Today's Catch

Dec 16, 2014

Copyright © Alexander Semenov

This is a tree topper unlike any other! Reminiscent of a freshly made snow angel, these pteropods are actually shell-less sea snails ( Clione limacina ). Unlike the typical snail, they flap their adapted foot ‘wings’ to get around in the water column. They are extremely small, with the largest species reaching only 5 centimeters long. Sea angels' mostly eat their relatives, the sea butterflies ,...Read more
Dec 15, 2014
Cabo Pulmo is the northernmost coral reef in the eastern Pacific, and, at around 20,000 years old, it may be the oldest and most important reef in the American Pacific. The preservation of Cabo Pulmo is a local, national, and international success story. After decades of intense fishing had depleted Cabo Pulmo’s marine life, the local communities secured protected status for the reef from the...Read more
Dec 12, 2014

LCDR Eric Johnson, NOAA Corps

For many years, shark fin soup has been a popular delicacy at weddings and formal occasions in China. Recently, it has become clear that shark-fin removal is cruel to sharks and severely damages shark populations. Claudia Li, a passionate Chinese-Canadian woman, wanted to make a difference. Li started an organization called Shark Truth, now a part of the Hua Foundation, and set up a contest...Read more
Dec 11, 2014

Critidoc, Flickr

A master of disguise, the pygmy seahorse ( Hippocampus bargibanti ) grows to only 2cm in length and matches the gorgonian coral that it lives on. The pygmy seahorse is so successful at hiding that it was not found until its home was being studied in a lab. So little is known about this mysterious creature that the major threats to it are unknown. However a possible threat is removing the pygmy...Read more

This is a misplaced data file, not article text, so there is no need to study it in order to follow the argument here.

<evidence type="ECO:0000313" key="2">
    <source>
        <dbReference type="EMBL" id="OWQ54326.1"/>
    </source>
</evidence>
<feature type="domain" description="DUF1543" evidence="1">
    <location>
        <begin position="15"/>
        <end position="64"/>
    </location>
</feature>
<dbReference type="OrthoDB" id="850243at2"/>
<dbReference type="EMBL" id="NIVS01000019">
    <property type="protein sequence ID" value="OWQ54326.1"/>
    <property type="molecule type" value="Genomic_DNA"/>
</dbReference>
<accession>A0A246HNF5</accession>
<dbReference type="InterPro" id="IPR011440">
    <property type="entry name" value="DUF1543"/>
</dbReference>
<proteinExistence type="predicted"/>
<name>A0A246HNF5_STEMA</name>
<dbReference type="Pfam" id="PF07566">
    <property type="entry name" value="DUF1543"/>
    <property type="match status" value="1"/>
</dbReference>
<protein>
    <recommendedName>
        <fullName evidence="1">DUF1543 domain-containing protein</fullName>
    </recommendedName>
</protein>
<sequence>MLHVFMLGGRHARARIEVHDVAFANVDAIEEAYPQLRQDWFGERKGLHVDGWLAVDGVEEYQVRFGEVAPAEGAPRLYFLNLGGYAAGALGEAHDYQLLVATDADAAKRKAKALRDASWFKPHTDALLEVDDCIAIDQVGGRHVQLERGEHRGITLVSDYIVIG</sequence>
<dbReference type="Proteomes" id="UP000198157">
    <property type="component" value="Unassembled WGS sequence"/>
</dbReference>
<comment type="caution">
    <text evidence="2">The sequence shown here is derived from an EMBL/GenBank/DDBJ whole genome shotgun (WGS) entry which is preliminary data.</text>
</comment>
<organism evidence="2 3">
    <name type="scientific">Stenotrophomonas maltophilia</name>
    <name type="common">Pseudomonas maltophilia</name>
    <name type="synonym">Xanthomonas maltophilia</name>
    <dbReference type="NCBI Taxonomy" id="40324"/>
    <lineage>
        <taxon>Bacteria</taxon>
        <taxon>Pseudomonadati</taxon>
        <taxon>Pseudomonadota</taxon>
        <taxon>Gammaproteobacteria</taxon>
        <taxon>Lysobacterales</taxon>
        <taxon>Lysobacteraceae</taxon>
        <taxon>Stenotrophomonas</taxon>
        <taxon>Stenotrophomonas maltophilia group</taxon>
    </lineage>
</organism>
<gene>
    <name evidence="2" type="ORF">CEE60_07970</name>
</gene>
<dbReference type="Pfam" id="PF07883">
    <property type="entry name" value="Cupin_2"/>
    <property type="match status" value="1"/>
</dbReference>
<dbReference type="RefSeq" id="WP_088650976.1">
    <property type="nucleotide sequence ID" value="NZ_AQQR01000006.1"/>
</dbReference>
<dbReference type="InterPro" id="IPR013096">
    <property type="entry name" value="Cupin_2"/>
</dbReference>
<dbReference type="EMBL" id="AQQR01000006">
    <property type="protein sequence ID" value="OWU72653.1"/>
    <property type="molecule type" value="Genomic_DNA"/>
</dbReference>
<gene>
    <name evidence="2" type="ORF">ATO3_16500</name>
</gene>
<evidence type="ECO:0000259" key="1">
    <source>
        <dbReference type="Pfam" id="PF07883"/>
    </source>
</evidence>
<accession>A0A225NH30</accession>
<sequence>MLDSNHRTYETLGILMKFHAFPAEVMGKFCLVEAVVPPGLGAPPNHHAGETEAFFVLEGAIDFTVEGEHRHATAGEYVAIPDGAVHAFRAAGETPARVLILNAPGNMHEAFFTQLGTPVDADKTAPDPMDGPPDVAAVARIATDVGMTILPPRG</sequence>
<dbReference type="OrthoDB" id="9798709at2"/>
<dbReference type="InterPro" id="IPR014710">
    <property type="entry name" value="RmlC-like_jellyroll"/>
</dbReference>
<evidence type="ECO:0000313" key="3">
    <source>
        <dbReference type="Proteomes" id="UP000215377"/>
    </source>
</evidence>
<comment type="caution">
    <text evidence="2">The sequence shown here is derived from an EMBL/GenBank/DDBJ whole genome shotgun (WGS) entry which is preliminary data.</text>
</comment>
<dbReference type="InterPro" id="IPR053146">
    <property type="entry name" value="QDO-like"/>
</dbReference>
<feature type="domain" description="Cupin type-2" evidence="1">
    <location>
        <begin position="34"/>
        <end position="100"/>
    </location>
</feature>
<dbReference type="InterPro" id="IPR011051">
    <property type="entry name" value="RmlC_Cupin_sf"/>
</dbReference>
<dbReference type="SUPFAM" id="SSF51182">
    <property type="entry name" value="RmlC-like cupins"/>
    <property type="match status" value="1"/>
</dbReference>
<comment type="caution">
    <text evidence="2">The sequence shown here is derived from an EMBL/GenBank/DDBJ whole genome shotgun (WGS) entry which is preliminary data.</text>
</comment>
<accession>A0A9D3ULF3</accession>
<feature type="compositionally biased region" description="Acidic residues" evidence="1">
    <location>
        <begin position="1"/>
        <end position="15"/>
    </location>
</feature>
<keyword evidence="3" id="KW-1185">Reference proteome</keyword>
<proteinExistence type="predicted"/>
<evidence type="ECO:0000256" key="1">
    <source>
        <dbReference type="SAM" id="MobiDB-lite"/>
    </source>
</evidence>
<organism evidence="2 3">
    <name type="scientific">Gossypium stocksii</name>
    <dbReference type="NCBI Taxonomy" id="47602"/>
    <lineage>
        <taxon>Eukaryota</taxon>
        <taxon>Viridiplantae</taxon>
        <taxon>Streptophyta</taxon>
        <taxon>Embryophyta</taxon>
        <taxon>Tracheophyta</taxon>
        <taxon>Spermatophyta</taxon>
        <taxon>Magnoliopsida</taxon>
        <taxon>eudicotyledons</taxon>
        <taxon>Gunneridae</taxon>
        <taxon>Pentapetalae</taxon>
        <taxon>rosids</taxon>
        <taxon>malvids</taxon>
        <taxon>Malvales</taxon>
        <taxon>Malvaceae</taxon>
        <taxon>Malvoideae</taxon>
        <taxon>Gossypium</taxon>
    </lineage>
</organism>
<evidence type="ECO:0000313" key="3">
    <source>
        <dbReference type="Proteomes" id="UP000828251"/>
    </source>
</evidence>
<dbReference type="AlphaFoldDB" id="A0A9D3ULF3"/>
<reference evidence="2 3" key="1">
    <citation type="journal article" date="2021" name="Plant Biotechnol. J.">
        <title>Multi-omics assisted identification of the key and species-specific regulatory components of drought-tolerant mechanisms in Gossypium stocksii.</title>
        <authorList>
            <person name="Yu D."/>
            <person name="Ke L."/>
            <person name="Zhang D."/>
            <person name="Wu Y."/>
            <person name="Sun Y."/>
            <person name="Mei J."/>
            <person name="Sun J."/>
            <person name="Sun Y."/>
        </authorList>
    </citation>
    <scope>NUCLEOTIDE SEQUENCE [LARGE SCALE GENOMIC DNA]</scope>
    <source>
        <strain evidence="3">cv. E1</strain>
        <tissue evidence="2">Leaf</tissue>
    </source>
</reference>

Dec 9, 2014

Bill, Flickr

Just like other seahorse species, male weedy sea dragons are the ones to get 'pregnant' and give birth to the babies. To show he is ready to hold eggs, the male wrinkles part of his tail. On this signal, the female places around 250 eggs onto a brood patch that has small cup-like indentations, like a sponge. These ruby red eggs take eight weeks to hatch and when the young leave they are on their...Read more
Dec 8, 2014

© Courtesy of the Aquarium of the Pacific, Long Beach, California

Sharks come in all sizes. The largest is the whale shark , which has been known to get as large as 18 meters (60 feet). The smallest fits in your hand. And the great white shark is somewhere in the middle. See photos and learn more about the wide diversity of sharks , read 5 reasons to revere sharks , and see even more articles about sharks .Read more
Dec 5, 2014

Tony Brown, Flickr

The spanish dancer is one of the largest species and best swimmers of the nudibranchs. Nudibranchs are mollusks who don't have shells in their adult stage. When the spanish dancer swims, the wide edges of its mantle (the parapodia) are pushed through the water in a graceful undulating movement reminiscent of flamenco dancers. The spanish dancer is not just known for its dance. It has a...Read more
Dec 4, 2014

Edy Setyawan

The whale shark ( Rhincodon typus ) is the largest fish on Earth. They spend most of their lives in the deep water up to 200 meters or more, but swim up to the surface to gather food and warm their bodies. In Kwatisore—located in Cenderawasih Bay National Park, Papua, Indonesia—they interact with bagans ( fishing platforms on the water's surface ), which provide ikan puri (anchovy), a staple in...Read more
Dec 3, 2014

Erwin Poliakoff, Flickr

Frogfish are skilled hunters and some species are capable of blending into local environments such as coral reefs . A frogfish can camouflage itself so well that prey fish will swim close by without seeing the predator lurking before them. Then, before the prey knows it, he’s eaten in about 6 milliseconds! The frogfish is an eating machine with a mouth cavity that can grow up to 12 times its size...Read more
Dec 3, 2014

wildestanimal, Flickr

Lying on the ice with a few friends is not an unusual way to spend time for walruses, who tend to be sociable animals. Their groups can range from tens to thousands. Each individual herd has a dominant male who is established by his aggressiveness, tusk size and physical size. Though due to the competitiveness for dominance, the social structure always remains on thin ice.Read more